Wall street stocks edge higher; Best Buy soars

Published on NewsOK Modified: April 4, 2013 at 2:10 pm •  Published: April 4, 2013
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NEW YORK (AP) — Stocks edged higher on Wall Street as investors took advantage of a slump Wednesday to get back into the market.

The Dow Jones industrial average was up 35 points, or 0.2 percent, to 14,585 as of 3:03 p.m. EDT Thursday. The Standard & Poor's 500 index rose four points, or 0.3 percent, to 1,557.

The Dow regained about a third of its loss from Wednesday, when it fell 111 points, its biggest drop in more than a month, following weak reports on hiring and service industries.

"Investors have been looking for a reason to sell, given the rally we've seen in the market in the past couple of months," said Joseph Tanious at JPMorgan Funds. "Today, you're seeing investors come back into the market and buy on the dip."

The stock market got off to a strong start in 2013. The Dow climbed 10 percent in the first three months of the year and closed at a record high of 14,662 Tuesday. Investors were encouraged by signs that the housing market was recovering and that hiring was picking up.

The market continued a steady advance through the first two weeks of March, but since then indexes have been alternating between gains and losses on a nearly daily basis as investors' confidence in the U.S. economic recovery weakened.

There was more discouraging economic news Thursday. The number of Americans seeking unemployment aid rose to a four-month high of 385,000 last week, the Labor Department said. The government will issue its employment report Friday, which investors look at closely for insight into how the U.S. economy is doing.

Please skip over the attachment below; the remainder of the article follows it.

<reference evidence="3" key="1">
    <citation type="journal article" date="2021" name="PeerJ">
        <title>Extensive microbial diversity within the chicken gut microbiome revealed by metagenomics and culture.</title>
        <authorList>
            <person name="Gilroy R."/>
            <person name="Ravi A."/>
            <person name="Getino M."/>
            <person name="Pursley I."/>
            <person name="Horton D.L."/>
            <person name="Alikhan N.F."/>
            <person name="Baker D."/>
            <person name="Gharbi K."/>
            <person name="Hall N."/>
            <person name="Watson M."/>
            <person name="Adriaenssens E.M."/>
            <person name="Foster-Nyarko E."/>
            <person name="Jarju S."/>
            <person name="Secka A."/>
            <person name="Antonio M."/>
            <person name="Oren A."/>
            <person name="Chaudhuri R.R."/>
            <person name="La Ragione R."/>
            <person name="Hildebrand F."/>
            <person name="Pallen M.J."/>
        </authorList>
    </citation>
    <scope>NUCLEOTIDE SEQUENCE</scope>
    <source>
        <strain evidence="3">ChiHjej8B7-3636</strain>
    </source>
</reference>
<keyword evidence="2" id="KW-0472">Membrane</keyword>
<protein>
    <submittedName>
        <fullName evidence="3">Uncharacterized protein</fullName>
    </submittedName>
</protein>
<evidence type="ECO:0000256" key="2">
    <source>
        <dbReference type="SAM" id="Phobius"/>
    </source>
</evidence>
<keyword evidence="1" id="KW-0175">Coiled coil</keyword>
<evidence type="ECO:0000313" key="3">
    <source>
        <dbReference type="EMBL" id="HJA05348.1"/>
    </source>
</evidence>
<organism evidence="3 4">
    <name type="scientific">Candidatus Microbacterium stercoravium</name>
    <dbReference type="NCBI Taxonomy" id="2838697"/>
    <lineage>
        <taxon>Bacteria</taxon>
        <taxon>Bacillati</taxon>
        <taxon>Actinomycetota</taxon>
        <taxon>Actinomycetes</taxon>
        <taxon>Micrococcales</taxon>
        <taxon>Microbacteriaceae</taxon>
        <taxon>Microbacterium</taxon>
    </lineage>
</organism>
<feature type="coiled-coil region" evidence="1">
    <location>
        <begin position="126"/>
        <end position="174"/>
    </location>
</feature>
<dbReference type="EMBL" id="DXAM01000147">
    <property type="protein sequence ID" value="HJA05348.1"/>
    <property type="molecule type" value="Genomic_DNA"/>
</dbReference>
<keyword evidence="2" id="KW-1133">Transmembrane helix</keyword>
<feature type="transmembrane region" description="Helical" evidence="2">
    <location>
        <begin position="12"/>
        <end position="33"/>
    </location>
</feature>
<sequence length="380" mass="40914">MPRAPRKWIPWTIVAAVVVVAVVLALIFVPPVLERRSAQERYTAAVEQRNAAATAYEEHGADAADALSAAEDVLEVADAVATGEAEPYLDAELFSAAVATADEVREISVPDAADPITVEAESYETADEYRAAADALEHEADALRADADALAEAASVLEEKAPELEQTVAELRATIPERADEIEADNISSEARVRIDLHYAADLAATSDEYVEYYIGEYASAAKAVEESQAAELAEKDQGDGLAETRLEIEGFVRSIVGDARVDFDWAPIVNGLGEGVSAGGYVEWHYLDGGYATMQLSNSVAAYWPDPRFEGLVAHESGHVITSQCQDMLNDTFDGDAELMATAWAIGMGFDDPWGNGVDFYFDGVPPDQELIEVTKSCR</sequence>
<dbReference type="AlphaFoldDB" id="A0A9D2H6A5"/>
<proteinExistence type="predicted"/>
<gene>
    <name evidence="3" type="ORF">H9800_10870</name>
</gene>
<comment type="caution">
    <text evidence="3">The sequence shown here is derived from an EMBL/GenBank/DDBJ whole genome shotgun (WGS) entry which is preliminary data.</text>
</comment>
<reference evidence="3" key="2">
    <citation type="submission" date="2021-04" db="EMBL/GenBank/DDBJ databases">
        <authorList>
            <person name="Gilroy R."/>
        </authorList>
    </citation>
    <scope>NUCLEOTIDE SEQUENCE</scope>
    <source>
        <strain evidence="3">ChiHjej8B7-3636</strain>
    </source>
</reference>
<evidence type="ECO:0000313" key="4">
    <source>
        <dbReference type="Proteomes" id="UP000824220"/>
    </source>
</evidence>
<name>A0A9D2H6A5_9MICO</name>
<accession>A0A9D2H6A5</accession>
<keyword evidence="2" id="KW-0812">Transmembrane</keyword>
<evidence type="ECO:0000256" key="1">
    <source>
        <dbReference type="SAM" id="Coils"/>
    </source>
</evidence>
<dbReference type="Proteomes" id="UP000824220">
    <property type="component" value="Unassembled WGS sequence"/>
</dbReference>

"The trend seems to be worsening," said Peter Cardillo, chief market economist at Rockwell Global Capital. "We're seeing a little hesitation in anticipation of tomorrow's job report."

Safer industry groups rose Thursday. Telecommunications companies, materials and utilities led the gains for the S&P 500, rising 1.3 percent, 0.8 percent and 0.7 percent respectively.

So-called defensive industries, such as health care, consumer staples and utilities, which have stable earnings and dividends, have led the market rally this year. Investors have been seeking out stocks that give them similar characteristics to debt investments after a powerful rally in bonds over the last year pushed yields sharply lower. The yield on the benchmark 10-year Treasury note has traded below 2 percent for nearly all of the last year.



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